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How To Teach Teens To Manage Money

Parents with teens are on the verge of raising young adults preparing to begin their first job or heading off to college. When teens get their first job, they may want to spend their first paycheck on a shopping spree. That is why it's so important to teach children age-appropriate money habits before getting their first job. Young adults face insurmountable credit card and student loan debt, teaching your teen positive money habits is essential.  Saving Parents should encourage their teens to save money and set financial goals to understand the practice of budgeting, saving, and investing. Encouraging saving and goal setting with teens helps build a solid financial foundation for their future. In addition, knowing how to budget and save for goals can reduce the chances of getting into uncontrollable debt in the future.  Money Lessons   Ad Finance 101 for Kids: Money Lessons Children Cannot Afford to Miss can help your teen understand interest, budgeting, investing, and other basi

The 5 Best Personal Finance Books

It's getting cold outside! Freezing temperatures mean it's the perfect time to snuggle up by the fire with a good book. Why not increase your financial literacy and set financial goals at the same time? I've scoured the web and my Kindle arsenal for some must-read financial books that can help you set and achieve your plans for the coming year.  These books cover budgeting, saving, investing and offer goal-setting advice.   1. Sexy Money: Infusing Pleasure and Power into Money While You Make More Than Ever    Ad Who thought that money could be considered sexy? Well, not having money can be scary, stressful, and troubling. Genevieve discusses how your spirituality can eliminate your scarcity mindset into one of abundance, in this book. Changing your money mindset can strengthen your relationship with money and heal your heartache. Sexy Money will infuse pleasure in your life and make the process of getting rich irresistible.   2. You Need a Budget: The Proven System for Brea

What Is Debt And Debt Management?

Debt can come in many forms. Debt can consist of payments due for auto loans, credit cards, mortgages, payday loans, student loans, and even borrowing from your retirement accounts. Debt management may seem like a chore. However, keeping track of what you owe can help you build a solid financial future and eliminate future financial stressors. Read on to discover the four most common types of debt. Credit Cards It's no surprise that credit cards top this list. You may see credit card offers on television, in your mailbox, and even in your emails. It's essential to monitor your credit card usage to ensure you use it responsibly and not for every purchase you need to make. A good habit is to pay cash for any purchases under $20.  See my feature in 10 Signs Your Spending is Out of Control .  Auto Loans For most individuals, transportation is a need. You need it to get to work, go grocery shopping, and ensure that you have a reliable means of transportation. As a result, you may re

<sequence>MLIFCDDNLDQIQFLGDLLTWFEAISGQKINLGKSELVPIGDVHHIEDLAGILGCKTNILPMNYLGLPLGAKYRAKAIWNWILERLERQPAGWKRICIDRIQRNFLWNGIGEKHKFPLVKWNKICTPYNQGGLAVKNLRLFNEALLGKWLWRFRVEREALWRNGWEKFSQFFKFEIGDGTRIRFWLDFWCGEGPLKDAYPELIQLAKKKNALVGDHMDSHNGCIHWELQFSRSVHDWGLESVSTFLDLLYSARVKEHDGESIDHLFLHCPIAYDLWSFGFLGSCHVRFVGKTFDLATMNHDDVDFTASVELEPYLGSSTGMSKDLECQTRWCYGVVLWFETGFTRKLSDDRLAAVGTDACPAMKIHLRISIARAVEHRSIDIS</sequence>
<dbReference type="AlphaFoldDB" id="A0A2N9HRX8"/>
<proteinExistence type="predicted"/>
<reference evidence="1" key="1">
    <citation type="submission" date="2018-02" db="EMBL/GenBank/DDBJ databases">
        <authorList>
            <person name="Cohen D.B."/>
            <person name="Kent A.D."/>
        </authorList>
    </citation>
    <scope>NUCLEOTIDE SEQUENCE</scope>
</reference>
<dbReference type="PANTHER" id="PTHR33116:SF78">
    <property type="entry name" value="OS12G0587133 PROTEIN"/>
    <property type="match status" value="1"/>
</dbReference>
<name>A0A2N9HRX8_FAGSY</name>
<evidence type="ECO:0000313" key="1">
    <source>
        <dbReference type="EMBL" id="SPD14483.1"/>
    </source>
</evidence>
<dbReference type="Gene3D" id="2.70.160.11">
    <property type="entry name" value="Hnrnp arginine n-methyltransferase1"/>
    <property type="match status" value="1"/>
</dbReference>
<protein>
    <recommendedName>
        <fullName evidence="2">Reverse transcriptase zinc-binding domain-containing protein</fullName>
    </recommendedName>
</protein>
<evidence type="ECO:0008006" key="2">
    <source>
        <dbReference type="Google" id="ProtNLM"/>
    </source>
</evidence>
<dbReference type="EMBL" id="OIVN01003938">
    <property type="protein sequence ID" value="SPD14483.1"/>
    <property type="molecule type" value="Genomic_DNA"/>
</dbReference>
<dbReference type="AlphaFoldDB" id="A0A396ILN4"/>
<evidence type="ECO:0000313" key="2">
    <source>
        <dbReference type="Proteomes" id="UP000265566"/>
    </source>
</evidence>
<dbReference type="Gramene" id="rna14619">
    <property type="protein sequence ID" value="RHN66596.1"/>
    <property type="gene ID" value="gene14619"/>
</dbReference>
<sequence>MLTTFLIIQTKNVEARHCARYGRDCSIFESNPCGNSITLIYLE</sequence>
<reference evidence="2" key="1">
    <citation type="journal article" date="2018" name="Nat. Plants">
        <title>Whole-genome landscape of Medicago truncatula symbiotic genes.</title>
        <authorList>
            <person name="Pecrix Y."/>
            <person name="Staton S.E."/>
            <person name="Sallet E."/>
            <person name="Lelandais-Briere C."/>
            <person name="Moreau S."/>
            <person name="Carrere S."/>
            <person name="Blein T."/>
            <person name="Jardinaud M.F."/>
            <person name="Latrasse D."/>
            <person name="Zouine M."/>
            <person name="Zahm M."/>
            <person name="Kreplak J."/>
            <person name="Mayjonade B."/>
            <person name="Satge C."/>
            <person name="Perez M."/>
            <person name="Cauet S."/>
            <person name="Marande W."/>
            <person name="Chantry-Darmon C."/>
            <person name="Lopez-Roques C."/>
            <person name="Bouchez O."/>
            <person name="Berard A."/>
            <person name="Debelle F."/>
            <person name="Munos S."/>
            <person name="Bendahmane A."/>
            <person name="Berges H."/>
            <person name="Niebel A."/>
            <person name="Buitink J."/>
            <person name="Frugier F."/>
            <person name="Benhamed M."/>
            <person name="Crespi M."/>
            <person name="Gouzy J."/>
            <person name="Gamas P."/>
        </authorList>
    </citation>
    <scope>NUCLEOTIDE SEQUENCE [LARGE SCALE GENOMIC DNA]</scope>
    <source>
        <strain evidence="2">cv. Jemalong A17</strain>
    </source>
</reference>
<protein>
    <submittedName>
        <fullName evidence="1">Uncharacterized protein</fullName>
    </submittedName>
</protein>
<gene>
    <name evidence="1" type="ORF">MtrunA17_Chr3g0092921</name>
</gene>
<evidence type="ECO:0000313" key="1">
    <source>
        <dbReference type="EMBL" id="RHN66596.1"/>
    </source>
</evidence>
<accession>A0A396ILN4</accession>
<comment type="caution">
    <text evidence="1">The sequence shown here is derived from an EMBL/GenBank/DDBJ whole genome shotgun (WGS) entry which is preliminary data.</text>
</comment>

Four Resume Tips To Avoid Discrimination

Building your resume can sometimes feel like an art form. You should include the required items on your resume, like your job title, dates of employment, and your job accomplishments for each role. However, there are also items that you should leave off of your resume to avoid various types of discrimination. The following are standard items that you may include on your resume that can subject you to bias and how you can prevent it.  Your Address Including your address on your resume lets the potential employer know that you are near their physical office. Adding your address can be advantageous if the employer is looking for someone who does not require relocation expenses or looking for a remote opportunity. However, this can lead to zip code discrimination. Zip code discrimination occurs when there is bias based on where you live in a specific city. To avoid bias based on your location when crafting your resume, you can enter the city and state in which you live. If you are selected

What Are Savings Bonds?

Savings bonds are low-risk savings tools. Your returns are based on how long you maintain the bond, the current interest rate, and the type of bond you purchase. Savings bonds come in two forms Series EE and Series I, and can be gifted to help others begin saving. To find out which bond may fit your financial situation, let's examine how savings bonds could be used for long-term financial planning. Series EE and Series I When purchasing Series EE bonds and Series I bonds, the length of time you want to maintain the bond should be considered. Series EE bonds take longer to fully mature than Series I bonds. Series EE bonds are considered long-term bonds and earn interest for 30 years or until you cash them. The interest rate for a Series EE bond is significantly lower than that of a Series I bond. However, after 20 years, your Series EE bond will be worth double what you paid for it.  Series I bonds earn an interest rate based on inflation and would be best suited for someone seeking